The facilities manager’s duties have always had a degree of variability. The leader is responsible for overseeing countless projects, including national remodels and rollouts, and it’s easy to overlook one key area that sees ample foot traffic—literally. The facilities manager’s duties in mitigating risk through improved planning on flooring projects is the topic of discussion for this post, and it’s important to understand how those duties translate into safer, healthier, and even cleaner facilities.
Facilities Manager’s Duties During Flooring Project Oversight Begin With Proactive Planning
As with any facility management projects, the facility manager’s duties begin with proactive planning and full consideration of how the project may influence and affect use of the building and guest or occupant experiences. As reported by FacilitiesNet, “Flooring is certainly one of the most important components of a building’s aesthetics and performance, so the flooring selected not only has to look good but also stay looking good for as long as possible. For that to happen, it’s important to have a plan — and follow it.”
Clear Communication Channels Are Crucial to Avoiding Delays
Clear communication channels are also essential to avoiding delays when handling flooring projects. Unlike projects involving the HVAC unit or other systems hidden to the public eye, flooring projects are taking place where customers and staff need to be. As a result, any miscommunicated plan will lead to a delay and inevitably impact the use of that facility. Fortunately, using a centralized platform for communicating with staff, vendors, and suppliers is key to preventing such delays from translating into massive disruptions to the facility.
Ensure All Surfaces Adhere to OSHA Standards
Another component of a successful flooring project is ensuring these projects align with all applicable safety standards set by the Occupational Safety and Health Administration (OSHA). These standards may vary by facility type, and if the project does not meet the rigorous criteria set forth, the whole project could be scrapped and forced into a re-do. That is a situation that spells the failure to ensure the facility manager’s duties through the project. Fortunately, thoroughly leading vendors and ensuring everyone is on the same page with respect to those guidelines can help prevent the issue—keeping facility manager’s duties on the up-and-up and avoiding unnecessary delays.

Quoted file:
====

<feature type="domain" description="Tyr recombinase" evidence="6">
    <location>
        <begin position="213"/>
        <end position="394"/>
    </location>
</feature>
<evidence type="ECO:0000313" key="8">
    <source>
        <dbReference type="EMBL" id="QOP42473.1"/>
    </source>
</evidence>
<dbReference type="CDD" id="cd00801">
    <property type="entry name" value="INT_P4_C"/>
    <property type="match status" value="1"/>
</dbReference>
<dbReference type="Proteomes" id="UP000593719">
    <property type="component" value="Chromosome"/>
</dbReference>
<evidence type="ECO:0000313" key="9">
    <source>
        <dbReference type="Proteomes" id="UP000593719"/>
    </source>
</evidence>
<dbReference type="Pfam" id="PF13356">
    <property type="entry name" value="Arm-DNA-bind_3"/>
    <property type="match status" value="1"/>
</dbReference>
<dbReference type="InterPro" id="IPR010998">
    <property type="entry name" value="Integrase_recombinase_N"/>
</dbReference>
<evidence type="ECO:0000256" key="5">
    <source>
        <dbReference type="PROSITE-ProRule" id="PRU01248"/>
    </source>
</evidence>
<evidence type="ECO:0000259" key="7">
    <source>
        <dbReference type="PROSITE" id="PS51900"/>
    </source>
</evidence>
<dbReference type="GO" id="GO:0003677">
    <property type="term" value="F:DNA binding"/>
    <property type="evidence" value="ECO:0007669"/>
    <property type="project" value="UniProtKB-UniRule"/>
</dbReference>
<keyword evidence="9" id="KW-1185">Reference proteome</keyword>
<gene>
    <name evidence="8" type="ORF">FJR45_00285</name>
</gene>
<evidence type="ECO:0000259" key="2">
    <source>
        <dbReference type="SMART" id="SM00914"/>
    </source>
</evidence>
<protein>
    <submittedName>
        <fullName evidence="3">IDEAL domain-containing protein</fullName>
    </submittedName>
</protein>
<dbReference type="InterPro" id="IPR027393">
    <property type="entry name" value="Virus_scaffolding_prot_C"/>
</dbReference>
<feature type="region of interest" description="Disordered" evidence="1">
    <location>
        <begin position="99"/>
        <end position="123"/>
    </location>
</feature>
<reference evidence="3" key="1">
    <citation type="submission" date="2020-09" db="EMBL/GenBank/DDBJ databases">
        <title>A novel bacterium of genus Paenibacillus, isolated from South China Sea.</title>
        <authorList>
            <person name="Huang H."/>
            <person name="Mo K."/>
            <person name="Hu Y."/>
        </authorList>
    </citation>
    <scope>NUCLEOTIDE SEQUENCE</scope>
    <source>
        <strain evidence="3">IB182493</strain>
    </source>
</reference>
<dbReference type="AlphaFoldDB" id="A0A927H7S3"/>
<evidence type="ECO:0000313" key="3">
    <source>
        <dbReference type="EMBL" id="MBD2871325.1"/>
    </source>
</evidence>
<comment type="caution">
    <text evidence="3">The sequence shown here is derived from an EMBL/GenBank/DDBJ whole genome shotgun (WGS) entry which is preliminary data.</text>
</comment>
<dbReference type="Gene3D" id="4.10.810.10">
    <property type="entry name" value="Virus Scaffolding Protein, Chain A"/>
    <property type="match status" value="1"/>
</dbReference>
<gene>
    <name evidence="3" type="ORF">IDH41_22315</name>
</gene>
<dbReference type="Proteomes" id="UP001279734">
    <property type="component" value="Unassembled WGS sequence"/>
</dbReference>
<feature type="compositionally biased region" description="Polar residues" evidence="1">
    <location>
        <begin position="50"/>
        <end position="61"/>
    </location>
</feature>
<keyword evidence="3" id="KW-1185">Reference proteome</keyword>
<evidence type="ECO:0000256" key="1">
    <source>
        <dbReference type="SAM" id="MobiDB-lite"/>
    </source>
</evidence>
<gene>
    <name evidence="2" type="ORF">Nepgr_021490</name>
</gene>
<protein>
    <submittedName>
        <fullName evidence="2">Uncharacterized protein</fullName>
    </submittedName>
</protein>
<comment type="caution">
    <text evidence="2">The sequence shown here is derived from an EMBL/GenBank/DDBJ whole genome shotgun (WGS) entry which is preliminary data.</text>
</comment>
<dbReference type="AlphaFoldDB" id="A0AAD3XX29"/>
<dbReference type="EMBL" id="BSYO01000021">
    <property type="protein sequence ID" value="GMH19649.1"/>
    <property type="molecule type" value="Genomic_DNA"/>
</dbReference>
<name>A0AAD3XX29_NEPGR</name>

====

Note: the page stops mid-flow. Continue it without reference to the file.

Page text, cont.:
Work With Non-Facility Management Staff to Manage Building Occupants During Construction
There will be times when flooring projects may spend days, if not weeks. In such instances, it is imperative for facility managers to step beyond the facility management role and work with non-facility management professionals, such as sales associates and customer service representatives, to manage building occupants safely. This may include rerouting the flow foot traffic within the building, shutting down certain aisles, and more.
Take Advantage of Pre-Vetted Field Service Vendors to Hasten Project Completion
Going back to the topic of field service vendors, thoroughly vetting field service vendors in advance is one opportunity to reduce the stress and burden of managing flooring projects. Imagine the ease in knowing that field service vendors have been rigorously checked to ensure their skills, experience, insurance, and all other business necessities are up to par before beginning a project. While any facility manager could perform this feat, imagine the complications of a nationwide flooring remodel. While multiple facility managers may be involved, the size and scale of the project means facility managers may not be able to be on-site every time and every day. Fortunately, outsourcing facility management can solve these challenges and alleviate the risks present when undertaking flooring projects.
Take a Proactive Strategy When Approaching Facilities Manager’s Duties During Flooring Projects
A proactive strategy is essential for facility managers when managing flooring projects. Through integrated management capabilities, pre-qualified and pre-vetted field service vendors, keeping everyone on the same page, and working with internal and external staff, facility managers can proactively reduce risk throughout flooring projects and ensure the safety of everyone within the facility.